St Michael

Statuette
1510-1520 (made)
St Michael thumbnail 1
St Michael thumbnail 2
+1
images
Image of Gallery in South Kensington
On display at V&A South Kensington
Sculpture, Room 111, The Gilbert Bayes Gallery
Artist/Maker
Place Of Origin

St Michael was the patron saint of Brussels. Here he is shown trampling on a dog-like dragon. He is seizing its tail with his left hand and raising his right hand to strike the dragon with a sword, now missing. The saint is dressed in a cloak with tasselled edges over a long belted robe. He is also wearing a maniple. This is a strip of fabric worn by a priest on his left arm during Holy Communion.
The base forms part of the statuette which the sculptor has carved in the round. It has lost all traces of paint.
Statuettes of St Michael would have been found everywhere in Brussels, both in the home and in private and guild chapels. People would have used them to help them pray and as protection from evil, temptation and sin.


object details
Categories
Object Type
Materials and Techniques
Carved oak
Brief Description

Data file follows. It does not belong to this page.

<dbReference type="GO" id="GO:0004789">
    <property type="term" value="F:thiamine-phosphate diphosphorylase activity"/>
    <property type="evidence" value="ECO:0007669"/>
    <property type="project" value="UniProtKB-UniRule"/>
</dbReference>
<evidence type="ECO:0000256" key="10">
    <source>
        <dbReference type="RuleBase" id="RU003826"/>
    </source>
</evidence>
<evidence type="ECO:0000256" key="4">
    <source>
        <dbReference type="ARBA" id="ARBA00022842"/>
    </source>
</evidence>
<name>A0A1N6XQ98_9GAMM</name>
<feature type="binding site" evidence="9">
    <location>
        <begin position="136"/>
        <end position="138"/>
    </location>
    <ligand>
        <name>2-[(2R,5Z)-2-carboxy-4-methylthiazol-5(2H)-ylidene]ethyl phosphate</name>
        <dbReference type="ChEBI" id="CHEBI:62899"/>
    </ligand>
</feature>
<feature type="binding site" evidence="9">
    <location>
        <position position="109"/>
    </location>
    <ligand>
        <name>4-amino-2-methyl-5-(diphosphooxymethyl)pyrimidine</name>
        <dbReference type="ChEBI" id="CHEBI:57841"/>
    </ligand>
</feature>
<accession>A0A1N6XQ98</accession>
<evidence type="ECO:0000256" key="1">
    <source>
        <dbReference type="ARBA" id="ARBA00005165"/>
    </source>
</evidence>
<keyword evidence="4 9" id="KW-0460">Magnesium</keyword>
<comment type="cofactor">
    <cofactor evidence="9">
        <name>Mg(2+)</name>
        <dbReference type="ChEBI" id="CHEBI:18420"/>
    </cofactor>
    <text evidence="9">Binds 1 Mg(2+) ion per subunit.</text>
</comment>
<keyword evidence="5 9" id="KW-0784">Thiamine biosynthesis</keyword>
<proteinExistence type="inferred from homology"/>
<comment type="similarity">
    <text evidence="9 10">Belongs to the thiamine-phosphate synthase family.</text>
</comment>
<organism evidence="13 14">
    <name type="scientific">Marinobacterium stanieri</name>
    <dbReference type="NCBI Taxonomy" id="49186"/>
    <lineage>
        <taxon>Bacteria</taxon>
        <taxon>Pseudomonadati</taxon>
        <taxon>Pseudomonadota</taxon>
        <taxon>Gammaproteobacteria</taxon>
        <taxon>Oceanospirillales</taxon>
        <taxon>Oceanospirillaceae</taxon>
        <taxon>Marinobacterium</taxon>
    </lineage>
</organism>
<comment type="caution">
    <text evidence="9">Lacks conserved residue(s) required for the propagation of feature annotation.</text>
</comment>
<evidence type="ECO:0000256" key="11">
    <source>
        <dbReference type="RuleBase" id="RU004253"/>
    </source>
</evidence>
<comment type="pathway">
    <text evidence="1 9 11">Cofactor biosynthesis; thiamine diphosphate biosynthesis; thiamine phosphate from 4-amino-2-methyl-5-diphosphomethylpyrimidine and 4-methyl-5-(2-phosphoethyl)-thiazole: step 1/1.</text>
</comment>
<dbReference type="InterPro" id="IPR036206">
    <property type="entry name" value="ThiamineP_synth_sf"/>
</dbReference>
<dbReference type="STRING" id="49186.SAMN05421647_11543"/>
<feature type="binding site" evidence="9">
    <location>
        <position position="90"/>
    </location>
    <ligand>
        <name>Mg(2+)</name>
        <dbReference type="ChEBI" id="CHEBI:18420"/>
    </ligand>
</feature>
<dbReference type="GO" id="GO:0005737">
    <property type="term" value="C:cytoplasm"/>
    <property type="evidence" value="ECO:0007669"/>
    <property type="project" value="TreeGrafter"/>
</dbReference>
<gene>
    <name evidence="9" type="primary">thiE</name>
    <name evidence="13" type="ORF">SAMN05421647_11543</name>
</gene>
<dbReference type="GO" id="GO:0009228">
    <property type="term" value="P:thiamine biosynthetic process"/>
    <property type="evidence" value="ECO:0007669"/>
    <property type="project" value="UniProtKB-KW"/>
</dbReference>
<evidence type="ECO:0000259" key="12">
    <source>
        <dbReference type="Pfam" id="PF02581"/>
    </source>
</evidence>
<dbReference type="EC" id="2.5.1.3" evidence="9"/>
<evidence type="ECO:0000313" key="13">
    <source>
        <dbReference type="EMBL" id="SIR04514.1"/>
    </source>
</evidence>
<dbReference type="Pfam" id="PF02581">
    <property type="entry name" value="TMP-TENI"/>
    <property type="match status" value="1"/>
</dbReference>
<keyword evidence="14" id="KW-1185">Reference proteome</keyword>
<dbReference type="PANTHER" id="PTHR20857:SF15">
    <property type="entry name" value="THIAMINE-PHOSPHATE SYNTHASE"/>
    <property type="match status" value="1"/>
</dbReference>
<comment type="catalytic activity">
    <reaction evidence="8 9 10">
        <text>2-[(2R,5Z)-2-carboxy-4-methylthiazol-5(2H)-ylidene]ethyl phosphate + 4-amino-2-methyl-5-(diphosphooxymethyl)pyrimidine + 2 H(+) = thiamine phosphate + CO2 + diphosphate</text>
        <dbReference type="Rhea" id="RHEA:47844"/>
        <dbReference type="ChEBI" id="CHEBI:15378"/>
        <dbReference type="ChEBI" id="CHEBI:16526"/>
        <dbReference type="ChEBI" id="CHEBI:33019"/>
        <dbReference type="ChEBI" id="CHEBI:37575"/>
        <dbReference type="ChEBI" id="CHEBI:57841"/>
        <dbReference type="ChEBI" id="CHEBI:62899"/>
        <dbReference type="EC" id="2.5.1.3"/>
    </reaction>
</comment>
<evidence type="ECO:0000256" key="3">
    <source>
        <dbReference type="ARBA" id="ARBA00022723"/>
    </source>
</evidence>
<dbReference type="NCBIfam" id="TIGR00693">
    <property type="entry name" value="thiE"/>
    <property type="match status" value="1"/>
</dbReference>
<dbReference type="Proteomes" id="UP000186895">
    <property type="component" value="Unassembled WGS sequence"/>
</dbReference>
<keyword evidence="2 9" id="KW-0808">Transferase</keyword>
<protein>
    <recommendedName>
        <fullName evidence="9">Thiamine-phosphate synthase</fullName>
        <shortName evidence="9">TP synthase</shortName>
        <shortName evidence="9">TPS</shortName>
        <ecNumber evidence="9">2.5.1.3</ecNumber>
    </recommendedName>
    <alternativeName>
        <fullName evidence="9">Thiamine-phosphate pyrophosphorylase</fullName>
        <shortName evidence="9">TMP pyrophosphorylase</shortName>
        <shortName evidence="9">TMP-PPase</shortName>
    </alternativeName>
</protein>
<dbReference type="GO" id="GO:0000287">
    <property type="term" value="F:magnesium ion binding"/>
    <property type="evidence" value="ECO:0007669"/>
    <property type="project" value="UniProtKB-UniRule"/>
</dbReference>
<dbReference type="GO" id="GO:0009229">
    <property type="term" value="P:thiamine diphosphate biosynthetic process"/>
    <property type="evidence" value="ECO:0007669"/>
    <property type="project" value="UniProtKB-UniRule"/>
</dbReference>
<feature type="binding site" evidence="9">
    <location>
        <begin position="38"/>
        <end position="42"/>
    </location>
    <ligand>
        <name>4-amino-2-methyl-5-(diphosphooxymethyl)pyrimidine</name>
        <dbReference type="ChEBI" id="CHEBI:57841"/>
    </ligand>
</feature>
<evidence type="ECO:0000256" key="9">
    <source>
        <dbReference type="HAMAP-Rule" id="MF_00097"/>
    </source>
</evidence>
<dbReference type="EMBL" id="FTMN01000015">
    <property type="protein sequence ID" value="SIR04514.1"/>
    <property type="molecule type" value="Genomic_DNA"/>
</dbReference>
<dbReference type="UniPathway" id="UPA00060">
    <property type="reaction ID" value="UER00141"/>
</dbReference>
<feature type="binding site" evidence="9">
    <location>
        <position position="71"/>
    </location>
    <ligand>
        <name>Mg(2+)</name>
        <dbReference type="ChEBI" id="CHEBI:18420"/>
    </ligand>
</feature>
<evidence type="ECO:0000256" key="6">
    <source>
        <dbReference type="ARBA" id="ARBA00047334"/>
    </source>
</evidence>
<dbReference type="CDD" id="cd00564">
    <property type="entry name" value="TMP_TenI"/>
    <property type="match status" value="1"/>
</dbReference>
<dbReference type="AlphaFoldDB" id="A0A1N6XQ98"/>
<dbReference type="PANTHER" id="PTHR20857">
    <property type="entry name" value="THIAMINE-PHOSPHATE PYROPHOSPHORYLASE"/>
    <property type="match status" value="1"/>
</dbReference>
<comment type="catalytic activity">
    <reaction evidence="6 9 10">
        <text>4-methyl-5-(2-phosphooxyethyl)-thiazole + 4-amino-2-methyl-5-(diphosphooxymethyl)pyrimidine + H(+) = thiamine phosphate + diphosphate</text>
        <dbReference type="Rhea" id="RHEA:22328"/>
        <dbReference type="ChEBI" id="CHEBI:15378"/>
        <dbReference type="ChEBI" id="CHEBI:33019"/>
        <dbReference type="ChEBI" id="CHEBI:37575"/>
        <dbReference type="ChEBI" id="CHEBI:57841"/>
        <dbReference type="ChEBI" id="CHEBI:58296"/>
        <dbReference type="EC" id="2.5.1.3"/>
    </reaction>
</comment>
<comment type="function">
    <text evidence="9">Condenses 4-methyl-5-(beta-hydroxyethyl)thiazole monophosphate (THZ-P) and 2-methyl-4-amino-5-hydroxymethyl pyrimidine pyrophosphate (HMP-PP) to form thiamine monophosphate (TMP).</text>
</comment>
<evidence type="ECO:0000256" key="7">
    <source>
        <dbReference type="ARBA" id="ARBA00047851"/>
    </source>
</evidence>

Statuette, St Michael, carved oak, Brussels, ca. 1510-1520
Physical Description
The seemingly weightless St Michael tramples on a dog-like dragon, seizing its tail with his left hand and raising his right hand to strike the dragon with a sword. He is dressed in a voluminous cloak with tasselled edges over a long belted robe.
Dimensions
  • Height: 38.5cm
Credit line
Given by Dr W. L. Hildburgh FSA
Object history
Given by Dr. W. L. Hildburgh, F. S. A., in 1951.
Historical context
Statuettes of St Michael would have been found everywhere in Brussels, both in the home and in private and guild chapels. People would have used them to help them pray and as protection from evil, temptation and sin.
Subjects depicted
Summary
St Michael was the patron saint of Brussels. Here he is shown trampling on a dog-like dragon. He is seizing its tail with his left hand and raising his right hand to strike the dragon with a sword, now missing. The saint is dressed in a cloak with tasselled edges over a long belted robe. He is also wearing a maniple. This is a strip of fabric worn by a priest on his left arm during Holy Communion.

The base forms part of the statuette which the sculptor has carved in the round. It has lost all traces of paint.

Statuettes of St Michael would have been found everywhere in Brussels, both in the home and in private and guild chapels. People would have used them to help them pray and as protection from evil, temptation and sin.
Bibliographic Reference
Williamson, Paul, Netherlandish Sculpture 1450-1550 , London: Victoria and Albert Museum, 2002, pp. 134-5, ill., cat. no. 42
Collection
Accession Number
A.10-1951

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record createdDecember 11, 2002
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